Interpretive Summary: Effects of bismuth subsalicylate and encapsulated calcium-ammonium nitrate on enteric methane production, nutrient digestibility, and liver mineral concentration of beef cattle
By Anne Zinn
As the desire to reduce the environmental impacts of beef production grows, various strategies have been tested as possible solutions. One strategy explored has been the addition of nitrate to the diets of cattle in place of traditional urea, but little is known about the effects of bismuth subsalicylate (BSS). Bismuth compounds may have a place in beef production by mitigating the negative effects of sulfur on trace mineral absorption. A recent study published in the Journal of Animal Science investigated the impacts of nitrate and BSS on beef cattle production and methane emissions through two experiments.
The objective of the first experiment was to evaluate the effects of BSS and encapsulated
calcium-ammonium nitrate (eCAN) on apparent total tract digestibility of nutrients and enteric methane production. It was hypothesized that the addition of eCAN to a bahiagrass diet supplemented with molasses would reduce enteric methane production. The objective of the second experiment was to evaluate live mineral concentration and performance of heifers provided eCAN and BSS. It was hypothesized that BSS would increase trace mineral concentration in beef cattle consuming bahiagrass hay and molasses and that performance would not be negatively impacted by eCAN or BSS.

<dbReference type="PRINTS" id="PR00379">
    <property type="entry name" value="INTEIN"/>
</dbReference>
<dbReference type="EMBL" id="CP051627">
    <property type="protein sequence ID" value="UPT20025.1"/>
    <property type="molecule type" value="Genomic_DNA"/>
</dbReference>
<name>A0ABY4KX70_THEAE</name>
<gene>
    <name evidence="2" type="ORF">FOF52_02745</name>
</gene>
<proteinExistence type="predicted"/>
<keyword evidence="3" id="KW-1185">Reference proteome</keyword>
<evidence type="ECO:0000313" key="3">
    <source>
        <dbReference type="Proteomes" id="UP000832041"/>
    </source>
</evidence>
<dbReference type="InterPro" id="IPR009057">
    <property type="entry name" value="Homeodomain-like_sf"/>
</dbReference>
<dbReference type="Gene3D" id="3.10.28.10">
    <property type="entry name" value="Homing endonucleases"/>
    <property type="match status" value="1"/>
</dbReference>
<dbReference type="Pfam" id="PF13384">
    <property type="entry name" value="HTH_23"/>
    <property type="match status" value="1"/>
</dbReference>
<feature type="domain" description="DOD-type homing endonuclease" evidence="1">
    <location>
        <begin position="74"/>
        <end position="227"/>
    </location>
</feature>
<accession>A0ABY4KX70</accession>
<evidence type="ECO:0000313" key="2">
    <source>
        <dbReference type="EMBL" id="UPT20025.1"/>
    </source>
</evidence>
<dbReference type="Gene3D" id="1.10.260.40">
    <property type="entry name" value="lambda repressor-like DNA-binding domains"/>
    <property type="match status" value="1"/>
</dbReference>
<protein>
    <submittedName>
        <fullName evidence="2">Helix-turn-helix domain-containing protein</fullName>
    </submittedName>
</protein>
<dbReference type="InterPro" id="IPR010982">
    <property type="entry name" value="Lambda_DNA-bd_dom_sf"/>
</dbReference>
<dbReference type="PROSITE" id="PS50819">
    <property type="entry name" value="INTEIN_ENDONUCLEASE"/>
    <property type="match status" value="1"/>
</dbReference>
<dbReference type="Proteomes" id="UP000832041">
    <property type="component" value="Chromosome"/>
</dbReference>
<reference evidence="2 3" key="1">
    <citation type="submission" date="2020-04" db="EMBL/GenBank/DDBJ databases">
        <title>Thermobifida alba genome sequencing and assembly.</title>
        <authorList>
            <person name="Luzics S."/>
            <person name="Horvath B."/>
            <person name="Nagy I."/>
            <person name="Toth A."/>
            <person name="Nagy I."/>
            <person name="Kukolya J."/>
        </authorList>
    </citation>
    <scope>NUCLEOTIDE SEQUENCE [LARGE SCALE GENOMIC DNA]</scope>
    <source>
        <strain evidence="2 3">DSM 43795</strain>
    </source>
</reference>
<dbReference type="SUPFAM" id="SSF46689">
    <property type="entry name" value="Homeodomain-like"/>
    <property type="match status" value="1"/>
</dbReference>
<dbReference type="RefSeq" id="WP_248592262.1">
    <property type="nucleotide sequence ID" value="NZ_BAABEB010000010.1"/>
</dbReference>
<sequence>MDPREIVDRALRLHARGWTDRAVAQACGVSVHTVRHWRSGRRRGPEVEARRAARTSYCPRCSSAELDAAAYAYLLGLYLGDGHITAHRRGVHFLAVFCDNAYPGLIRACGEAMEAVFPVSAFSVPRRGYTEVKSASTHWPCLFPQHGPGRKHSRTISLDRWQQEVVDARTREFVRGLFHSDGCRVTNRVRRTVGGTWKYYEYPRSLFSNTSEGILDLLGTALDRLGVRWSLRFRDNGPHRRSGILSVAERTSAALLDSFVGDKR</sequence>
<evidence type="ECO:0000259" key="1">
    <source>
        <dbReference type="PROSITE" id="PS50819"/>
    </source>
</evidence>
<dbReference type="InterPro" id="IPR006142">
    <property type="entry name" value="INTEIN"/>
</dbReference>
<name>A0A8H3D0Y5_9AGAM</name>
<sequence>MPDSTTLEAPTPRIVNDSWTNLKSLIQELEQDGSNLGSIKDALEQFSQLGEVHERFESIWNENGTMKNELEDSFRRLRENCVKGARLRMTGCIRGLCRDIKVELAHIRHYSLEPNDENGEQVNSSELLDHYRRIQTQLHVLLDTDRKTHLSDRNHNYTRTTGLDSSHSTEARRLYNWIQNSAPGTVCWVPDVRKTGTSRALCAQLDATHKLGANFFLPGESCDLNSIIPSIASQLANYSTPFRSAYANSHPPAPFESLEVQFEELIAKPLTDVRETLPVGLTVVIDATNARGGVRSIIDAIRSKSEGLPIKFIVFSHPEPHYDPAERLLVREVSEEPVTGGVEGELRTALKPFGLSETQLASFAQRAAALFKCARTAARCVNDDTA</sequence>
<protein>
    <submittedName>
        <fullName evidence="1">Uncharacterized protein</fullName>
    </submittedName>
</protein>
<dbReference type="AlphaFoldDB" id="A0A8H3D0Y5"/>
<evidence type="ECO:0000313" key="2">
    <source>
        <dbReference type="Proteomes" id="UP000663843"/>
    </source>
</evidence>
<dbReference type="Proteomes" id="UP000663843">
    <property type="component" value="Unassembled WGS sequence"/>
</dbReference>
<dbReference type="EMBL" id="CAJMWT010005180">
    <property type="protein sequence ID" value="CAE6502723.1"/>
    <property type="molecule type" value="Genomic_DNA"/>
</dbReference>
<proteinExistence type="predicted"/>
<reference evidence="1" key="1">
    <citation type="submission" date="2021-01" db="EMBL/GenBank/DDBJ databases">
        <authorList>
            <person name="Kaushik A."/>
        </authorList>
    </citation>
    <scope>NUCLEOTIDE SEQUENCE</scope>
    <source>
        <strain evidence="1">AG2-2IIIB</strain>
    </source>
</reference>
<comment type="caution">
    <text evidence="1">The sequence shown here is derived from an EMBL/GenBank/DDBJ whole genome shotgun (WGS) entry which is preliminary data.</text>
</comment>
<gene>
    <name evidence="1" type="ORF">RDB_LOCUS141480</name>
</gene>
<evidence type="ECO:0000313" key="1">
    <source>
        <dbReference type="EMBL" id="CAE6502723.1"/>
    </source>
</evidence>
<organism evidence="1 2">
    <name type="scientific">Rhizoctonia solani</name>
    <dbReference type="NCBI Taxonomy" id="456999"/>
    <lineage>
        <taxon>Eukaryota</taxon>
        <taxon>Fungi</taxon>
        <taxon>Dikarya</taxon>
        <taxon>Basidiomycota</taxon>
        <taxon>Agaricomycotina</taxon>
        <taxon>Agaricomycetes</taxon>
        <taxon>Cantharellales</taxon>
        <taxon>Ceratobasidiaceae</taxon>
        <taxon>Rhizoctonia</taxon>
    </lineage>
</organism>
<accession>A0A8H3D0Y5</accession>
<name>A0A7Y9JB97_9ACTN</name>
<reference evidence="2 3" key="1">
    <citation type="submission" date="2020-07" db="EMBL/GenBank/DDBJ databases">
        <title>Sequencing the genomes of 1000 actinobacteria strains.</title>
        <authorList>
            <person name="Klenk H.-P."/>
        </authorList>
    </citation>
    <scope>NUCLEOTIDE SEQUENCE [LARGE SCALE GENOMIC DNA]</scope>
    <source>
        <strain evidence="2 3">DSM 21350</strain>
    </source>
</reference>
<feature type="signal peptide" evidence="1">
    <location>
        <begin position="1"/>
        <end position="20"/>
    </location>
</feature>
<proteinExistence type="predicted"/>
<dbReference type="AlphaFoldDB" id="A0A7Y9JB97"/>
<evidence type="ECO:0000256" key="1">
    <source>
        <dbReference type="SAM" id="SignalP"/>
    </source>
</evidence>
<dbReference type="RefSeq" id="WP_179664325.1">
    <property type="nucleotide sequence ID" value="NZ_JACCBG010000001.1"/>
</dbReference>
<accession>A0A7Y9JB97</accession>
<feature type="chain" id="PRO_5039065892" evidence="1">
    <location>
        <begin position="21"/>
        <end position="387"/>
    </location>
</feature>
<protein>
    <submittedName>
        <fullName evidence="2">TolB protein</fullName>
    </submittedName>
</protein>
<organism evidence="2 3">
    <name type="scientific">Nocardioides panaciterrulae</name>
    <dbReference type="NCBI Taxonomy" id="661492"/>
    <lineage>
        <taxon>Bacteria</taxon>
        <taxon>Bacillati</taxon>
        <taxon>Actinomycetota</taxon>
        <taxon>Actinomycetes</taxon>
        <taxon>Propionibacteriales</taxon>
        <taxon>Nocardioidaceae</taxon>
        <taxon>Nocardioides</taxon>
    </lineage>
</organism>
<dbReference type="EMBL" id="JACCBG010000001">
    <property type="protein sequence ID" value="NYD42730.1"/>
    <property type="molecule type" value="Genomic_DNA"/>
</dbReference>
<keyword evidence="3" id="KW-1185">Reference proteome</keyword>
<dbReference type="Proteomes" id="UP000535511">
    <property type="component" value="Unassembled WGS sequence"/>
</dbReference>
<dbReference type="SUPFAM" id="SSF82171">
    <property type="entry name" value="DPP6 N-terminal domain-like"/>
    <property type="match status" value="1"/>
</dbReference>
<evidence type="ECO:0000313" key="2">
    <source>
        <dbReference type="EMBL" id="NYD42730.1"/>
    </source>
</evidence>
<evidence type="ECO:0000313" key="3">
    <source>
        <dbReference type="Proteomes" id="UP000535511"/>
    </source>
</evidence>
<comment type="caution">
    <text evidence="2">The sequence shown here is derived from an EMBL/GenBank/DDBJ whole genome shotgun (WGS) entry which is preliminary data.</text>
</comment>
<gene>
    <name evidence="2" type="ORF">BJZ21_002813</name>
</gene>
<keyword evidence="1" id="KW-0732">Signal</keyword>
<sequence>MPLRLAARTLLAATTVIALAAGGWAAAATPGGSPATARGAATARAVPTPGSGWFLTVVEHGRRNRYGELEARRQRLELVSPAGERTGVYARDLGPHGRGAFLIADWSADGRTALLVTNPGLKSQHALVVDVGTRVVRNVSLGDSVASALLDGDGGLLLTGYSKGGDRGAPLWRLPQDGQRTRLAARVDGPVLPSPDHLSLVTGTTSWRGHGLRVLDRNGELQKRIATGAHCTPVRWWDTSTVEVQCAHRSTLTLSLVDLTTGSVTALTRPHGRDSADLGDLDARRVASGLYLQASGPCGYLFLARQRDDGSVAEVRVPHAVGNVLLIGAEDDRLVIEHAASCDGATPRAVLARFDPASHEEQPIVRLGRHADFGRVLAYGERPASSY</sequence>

The results of the study showed that the addition of BSS did not negatively affect apparent total tract digestibility, nor did BSS appear to mitigate enteric methane emissions, and BSS alone did not hinder growth of heifers consuming bahiagrass hay and molasses. Researchers concluded that it may be possible to provide BSS to finishing cattle consuming bi-products to mitigate the negative effects associated with high sulfur diets and that the inclusion of eCAN in the diets of ruminants forage may reduce daily emissions of methane. Further research is needed to evaluate the effects of BSS on differing dietary compositions in regards to digestibility and should focus on the effects of nitrate on grazing cattle and cattle consuming different forage types.
This paper will soon be available on the JAS website.